Walter B, Heukelbach J, Fengler G, Worth C, Hengge U, Feldmeier H. Comparison of Dermoscopy, Skin Scraping, and the Adhesive Tape Test for the Diagnosis of Scabies in a Resource-Poor Setting. Arch Dermatol. 2011;147(4):468-473. doi:10.1001/archdermatol.2011.51
MICHAELBIGBYMDOLIVIERCHOSIDOWMD, PhDROBERT P.DELLAVALLEMD, PhDURBÀGONZÁLEZ, MD, PhDCATALIN M.POPESCUMD, PhDHYWELWILLIAMSMSc, PhD, FRCP
Scabies is a parasitic skin disease endemic in resource-poor communities in low-income countries. The best ways to diagnose scabies in this setting have not been investigated.
To compare the diagnostic properties of dermoscopy, the microscopic examination of a skin scraping, and the adhesive tape test in 125 patients with a presumptive diagnosis of scabies.
A prospective evaluator-blinded study.
The sensitivity of dermoscopy was 0.83 (95% confidence interval [CI], 0.70-0.94) and significantly higher than the sensitivity of the adhesive tape test (0.68; 95% CI, 0.52-0.81; P < .001). The sensitivity of skin scraping was low (0.46; 95% CI, 0.31-0.62). The specificity of dermoscopy was 0.46 (95% CI, 0.34-0.58); by definition, it was 1.00 for skin scraping and the adhesive tape test. The negative predictive value was identical for dermoscopy and the adhesive tape test (0.85; 95% CI, 0.69-0.94 and 0.75-0.91, respectively) but significantly lower for skin scraping (0.77; 95% CI, 0.67-0.84; P < .001). The sensitivity of dermoscopy increased with the severity of the disease, whereas the sensitivity of the adhesive tape test did not depend on this characteristic.
Because of active case finding, the duration of the infestation was short and the severity of disease was rather low in most patients. The rather short duration of the infestation might have affected the diagnostic properties of each test in different ways.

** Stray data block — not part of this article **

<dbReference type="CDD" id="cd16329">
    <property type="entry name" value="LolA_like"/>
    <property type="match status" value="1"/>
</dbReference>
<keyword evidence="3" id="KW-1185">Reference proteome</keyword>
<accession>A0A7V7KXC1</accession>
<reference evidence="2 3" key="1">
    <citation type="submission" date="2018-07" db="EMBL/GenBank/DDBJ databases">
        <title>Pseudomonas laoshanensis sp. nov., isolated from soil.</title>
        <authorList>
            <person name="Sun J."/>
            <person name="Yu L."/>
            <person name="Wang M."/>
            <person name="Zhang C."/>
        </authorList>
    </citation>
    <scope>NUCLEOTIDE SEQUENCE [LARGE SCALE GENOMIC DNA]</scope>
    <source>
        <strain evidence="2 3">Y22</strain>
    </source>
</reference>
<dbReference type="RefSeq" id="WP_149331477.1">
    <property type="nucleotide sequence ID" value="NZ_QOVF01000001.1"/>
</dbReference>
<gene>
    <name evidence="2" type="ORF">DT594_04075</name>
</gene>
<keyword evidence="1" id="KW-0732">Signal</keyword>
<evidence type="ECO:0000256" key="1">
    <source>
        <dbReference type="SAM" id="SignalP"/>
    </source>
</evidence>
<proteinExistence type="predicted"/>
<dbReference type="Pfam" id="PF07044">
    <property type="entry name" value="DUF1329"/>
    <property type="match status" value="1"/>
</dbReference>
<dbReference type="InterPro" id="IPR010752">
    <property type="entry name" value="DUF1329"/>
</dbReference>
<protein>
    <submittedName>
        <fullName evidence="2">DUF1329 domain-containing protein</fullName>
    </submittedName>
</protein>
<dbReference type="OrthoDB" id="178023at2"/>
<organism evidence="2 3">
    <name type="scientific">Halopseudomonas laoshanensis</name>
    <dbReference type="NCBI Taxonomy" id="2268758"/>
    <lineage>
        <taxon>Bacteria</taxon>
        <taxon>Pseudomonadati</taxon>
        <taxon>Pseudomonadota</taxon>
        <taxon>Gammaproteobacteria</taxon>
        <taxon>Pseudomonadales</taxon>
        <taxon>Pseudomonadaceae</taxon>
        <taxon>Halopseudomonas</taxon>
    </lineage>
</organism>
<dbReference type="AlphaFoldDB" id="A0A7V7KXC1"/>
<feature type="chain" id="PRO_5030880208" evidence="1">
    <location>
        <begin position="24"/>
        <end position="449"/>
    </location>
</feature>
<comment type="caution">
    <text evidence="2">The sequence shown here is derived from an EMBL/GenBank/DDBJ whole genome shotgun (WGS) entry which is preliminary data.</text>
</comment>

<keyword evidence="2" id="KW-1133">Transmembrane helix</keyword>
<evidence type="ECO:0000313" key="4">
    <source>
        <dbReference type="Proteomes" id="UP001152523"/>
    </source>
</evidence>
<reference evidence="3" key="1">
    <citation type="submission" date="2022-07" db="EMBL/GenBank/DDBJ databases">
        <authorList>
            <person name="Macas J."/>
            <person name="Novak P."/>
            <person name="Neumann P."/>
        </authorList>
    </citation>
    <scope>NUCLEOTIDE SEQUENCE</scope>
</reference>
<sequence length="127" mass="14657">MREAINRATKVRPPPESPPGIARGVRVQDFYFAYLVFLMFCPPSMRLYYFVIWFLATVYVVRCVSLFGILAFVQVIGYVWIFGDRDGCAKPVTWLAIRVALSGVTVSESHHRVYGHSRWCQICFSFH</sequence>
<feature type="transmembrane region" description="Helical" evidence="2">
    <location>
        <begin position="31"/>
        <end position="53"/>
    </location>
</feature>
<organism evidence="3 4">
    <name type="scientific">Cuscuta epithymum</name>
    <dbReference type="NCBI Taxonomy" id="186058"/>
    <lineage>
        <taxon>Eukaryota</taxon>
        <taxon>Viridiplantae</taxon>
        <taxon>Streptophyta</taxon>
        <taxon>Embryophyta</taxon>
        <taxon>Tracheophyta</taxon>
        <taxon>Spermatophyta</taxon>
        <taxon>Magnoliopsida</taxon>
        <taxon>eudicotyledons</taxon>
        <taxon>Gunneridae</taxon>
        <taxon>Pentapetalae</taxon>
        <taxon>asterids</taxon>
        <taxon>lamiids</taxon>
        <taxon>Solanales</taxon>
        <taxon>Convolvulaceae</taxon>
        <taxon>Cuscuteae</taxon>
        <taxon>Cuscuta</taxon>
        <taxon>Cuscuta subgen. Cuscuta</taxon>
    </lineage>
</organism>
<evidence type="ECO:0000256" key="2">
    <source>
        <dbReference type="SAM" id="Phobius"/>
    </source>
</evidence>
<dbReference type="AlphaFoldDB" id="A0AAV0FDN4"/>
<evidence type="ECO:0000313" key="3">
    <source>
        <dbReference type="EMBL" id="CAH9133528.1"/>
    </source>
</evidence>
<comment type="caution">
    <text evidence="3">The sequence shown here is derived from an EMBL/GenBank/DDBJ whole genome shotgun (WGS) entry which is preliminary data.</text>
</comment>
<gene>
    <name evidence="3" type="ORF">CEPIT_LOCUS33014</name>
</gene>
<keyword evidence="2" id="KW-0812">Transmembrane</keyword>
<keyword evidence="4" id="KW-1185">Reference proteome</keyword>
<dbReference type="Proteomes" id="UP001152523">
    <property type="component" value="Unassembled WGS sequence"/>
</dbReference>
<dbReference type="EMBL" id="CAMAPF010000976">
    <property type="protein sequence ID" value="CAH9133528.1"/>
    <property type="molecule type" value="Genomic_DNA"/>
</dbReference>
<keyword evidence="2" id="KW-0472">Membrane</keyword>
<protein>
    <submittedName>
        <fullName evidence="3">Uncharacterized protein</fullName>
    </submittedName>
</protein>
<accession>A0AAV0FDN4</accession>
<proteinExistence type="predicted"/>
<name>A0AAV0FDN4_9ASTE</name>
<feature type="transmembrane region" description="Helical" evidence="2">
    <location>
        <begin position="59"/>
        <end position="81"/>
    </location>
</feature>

When trained personnel are available, dermoscopy is a valid tool for diagnosing scabies in a resource-poor setting. The adhesive tape test is easy to perform and, because it has high positive and negative predictive values, the test is ideal for screening purposes. Skin scraping cannot be recommended as a diagnostic tool in this setting.
Scabies is a contagious skin disease caused by an infestation with female mites of Sarcoptes scabiei var hominis. With a size of 0.3 × 0.5 mm, female mites are at the limit of visibility. Male mites are even smaller and are rarely detected.1,2Sarcoptes mites are obligate human parasites living in the upper stratum of the epidermis. They are predominantly spread by close skin-to-skin contact. Pruritis with a nocturnal exacerbation is the main symptom.
In resource-poor urban and rural communities of the developing world, the ectoparasitosis is endemic. Prevalence may be up to 10% in the general population and up to 50% in children.3- 6 According to a study of an urban slum in Bangladesh, the incidence in children younger than 5 years was 952 cases per 1000 children per year, indicating that nearly all children experienced the infestation within 12 months.7
In resource-poor settings, the diagnosis of scabies is made clinically or by using a case definition.8 Because scabies can mimic a variety of skin diseases of infectious or noninfectious origin, a diagnosis based on clinical criteria alone is prone to error.9- 11 Although a false-positive diagnosis will result in unnecessary treatment and place the patient at risk for toxic adverse effects of scabicides,12- 14 overlooking infested individuals likely results in the infestation of family members.15